Since launching back in 2011, it has traveled a little over 9.46 Astronomical Units(The distance from the Earth to the Sun is 1 AU), and has performed a series of planetary flybys and deep space maneuvers. In October of this year, Juno will come within 350 miles of Earth's surface. This is known as a gravity assist, or a gravitational slingshot. After Juno says its farewells to planet Earth for the final time, it will race towards the Jovian system before its slated arrival time of 3:29 a.m. UTC, give or take a few minutes!
But before we start asking about what we are expecting to learn from Juno's voyage, let's ask ourselves a few simpler questions about Juno itself..
Why the name Juno?
In Greek and Roman mythology, Jupiter was the king of the gods, as well as god of the sky and thunder. Jupiter drew a veil of clouds around himself to hide his mischief, and his wife, the goddess Juno, was able to peer through the clouds and reveal Jupiter's true nature.
Why does Juno need a gravity assist from Earth?
Well, to put it simply, there just wasn't enough rocket power available to launch a payload of Juno's size directly to Jupiter- over 400 million miles away. Instead, Juno was launched out past the orbit of Mars, before it performed crucial Deep Space Maneuvers to set itself up for October's flyby of Earth. Juno Mission Project Manager Rick Nybakken explains further;
"On Oct. 9, Juno will come within 347 miles (559 kilometers) of Earth. The Earth flyby will give Juno a kick in the pants, boosting its velocity by 16,330 mph (about 7.3 kilometers per second). From there, it's next stop Jupiter... Almost like a second launch for free"!
When Juno arrives at Jupiter in 2016, it will orbit the gaseous planet for around a year, completing 33 orbits around the planet's poles, using onboard scientific equipment to probe beneath the planet's obscuring yet beautiful clouds.
The main goals of the Juno mission are:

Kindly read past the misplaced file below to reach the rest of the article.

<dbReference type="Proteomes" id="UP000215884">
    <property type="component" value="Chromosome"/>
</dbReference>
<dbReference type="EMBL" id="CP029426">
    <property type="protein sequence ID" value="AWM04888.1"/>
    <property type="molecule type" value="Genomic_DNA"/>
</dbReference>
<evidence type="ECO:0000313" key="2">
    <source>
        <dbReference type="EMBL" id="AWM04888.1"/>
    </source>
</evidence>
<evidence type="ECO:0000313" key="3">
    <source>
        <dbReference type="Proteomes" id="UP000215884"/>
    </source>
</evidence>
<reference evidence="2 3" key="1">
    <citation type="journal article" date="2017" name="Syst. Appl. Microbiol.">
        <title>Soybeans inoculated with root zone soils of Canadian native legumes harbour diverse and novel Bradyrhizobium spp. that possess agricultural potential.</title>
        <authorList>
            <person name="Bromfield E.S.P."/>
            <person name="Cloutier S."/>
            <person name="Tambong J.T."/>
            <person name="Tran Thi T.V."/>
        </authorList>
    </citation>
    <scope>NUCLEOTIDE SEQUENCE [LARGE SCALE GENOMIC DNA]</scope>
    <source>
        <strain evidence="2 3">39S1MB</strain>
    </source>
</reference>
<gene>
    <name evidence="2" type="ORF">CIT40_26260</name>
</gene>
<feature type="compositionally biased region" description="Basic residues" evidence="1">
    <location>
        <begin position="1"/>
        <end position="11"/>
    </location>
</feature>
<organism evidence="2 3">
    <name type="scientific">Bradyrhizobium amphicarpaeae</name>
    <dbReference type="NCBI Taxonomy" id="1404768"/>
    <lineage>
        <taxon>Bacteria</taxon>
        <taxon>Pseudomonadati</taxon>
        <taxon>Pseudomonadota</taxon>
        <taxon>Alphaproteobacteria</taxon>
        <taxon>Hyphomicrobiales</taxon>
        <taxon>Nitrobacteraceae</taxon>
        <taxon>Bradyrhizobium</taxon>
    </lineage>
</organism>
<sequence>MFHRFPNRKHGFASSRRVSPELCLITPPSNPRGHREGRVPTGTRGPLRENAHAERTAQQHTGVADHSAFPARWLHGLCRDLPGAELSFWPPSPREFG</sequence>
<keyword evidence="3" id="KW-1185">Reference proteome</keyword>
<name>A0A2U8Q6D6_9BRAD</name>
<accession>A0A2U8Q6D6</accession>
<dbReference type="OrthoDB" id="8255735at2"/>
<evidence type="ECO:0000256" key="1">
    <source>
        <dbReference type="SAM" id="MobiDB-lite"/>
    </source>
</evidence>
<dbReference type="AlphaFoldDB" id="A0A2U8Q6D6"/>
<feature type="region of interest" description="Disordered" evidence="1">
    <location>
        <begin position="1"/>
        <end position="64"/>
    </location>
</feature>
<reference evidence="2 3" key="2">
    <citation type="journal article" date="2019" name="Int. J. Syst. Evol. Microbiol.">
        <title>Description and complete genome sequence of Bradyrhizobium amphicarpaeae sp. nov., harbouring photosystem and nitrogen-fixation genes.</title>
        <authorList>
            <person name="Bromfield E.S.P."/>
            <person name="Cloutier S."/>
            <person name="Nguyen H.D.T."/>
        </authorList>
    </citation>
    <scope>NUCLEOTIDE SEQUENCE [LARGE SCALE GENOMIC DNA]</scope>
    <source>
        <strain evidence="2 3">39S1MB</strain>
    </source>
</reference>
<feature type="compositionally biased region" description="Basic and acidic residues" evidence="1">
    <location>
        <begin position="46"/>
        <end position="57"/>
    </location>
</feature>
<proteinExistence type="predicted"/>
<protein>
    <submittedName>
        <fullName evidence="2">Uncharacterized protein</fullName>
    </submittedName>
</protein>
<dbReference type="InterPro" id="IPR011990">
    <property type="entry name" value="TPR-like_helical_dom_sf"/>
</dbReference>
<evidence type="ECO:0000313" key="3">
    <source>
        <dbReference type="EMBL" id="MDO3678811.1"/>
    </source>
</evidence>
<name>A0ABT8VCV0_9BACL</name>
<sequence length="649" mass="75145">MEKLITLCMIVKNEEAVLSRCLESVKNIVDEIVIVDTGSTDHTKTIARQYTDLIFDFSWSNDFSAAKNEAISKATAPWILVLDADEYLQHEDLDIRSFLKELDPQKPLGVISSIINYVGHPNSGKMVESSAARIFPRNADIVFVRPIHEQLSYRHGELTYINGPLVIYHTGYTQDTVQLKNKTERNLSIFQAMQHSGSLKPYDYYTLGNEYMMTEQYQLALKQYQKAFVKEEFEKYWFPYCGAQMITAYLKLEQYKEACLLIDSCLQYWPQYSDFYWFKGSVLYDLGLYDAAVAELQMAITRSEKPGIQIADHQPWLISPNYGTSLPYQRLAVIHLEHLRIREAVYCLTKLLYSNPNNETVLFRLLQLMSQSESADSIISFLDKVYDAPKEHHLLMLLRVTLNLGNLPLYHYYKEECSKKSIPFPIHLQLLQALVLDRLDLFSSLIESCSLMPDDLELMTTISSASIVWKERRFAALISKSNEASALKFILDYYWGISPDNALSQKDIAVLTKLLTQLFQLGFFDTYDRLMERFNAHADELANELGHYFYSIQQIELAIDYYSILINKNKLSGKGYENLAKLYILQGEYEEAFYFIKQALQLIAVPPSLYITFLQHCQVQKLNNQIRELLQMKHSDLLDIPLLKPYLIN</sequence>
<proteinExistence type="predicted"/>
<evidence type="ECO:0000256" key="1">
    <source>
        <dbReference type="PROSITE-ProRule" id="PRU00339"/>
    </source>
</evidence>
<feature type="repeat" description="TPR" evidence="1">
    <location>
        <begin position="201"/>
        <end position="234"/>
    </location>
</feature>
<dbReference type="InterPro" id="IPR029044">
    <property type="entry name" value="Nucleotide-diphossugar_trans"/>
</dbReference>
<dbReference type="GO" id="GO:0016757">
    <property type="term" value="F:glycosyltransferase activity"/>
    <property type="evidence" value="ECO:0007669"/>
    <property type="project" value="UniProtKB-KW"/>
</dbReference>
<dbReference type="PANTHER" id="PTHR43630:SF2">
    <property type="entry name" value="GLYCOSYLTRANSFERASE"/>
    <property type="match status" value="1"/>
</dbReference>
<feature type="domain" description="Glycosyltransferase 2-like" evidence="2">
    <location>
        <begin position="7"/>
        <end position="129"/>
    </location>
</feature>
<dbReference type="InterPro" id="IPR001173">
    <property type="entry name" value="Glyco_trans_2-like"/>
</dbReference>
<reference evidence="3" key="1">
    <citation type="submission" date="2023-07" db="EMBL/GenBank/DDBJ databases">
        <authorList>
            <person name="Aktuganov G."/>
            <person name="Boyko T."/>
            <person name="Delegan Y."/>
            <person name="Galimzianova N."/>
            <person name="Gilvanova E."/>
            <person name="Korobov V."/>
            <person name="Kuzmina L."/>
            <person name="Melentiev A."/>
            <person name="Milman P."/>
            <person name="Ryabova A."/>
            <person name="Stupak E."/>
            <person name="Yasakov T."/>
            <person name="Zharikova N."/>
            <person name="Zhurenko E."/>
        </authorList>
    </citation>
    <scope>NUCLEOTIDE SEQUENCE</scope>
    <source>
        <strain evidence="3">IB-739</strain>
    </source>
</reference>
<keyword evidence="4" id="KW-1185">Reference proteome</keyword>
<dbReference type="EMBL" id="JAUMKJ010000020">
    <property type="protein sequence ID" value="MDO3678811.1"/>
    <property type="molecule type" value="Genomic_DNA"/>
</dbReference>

-To find out how much water is in Jupiter's atmosphere, which helps determine which planet formation theory is correct (or if new theories are needed).
-To look deep into Jupiter's atmosphere to measure composition, temperature, cloud motions and other properties.
-To map Jupiter's magnetic and gravity fields, revealing the planet's deep structure
-To explore and study Jupiter's magnetosphere near the planet's poles, especially the auroras – Jupiter's northern and southern lights – providing new insights about how the planet's enormous magnetic force field affects its atmosphere.
|Juno's patch to Jupiter|
Juno will accomplish this by studying the planet's cloudy atmosphere and its overall composition. By the end of the mission it is hoped that we will be able to see how Jupiter was born, and how important of a role it played in the formation of other planets in the solar system.
Using the suite of scientific instruments aboard Juno, teams back on Earth will study the magnetosphere of Jupiter, which will tell us if Jupiter has a solid core, and how big or small it might be.
After completing primary mission objectives and 33 orbits around Jupiter in 2017, Juno will perform a series of de-orbit burns to take the spacecraft out of Jovian orbit and into a destructive re-entry in Jupiter's upper atmosphere.
But first, on October 9th 2013, Juno will return to within 350 miles of Earth to say one last goodbye to planet Earth, before heading to Jupiter to try and unlock some of the secrets of our solar system's biggest planet.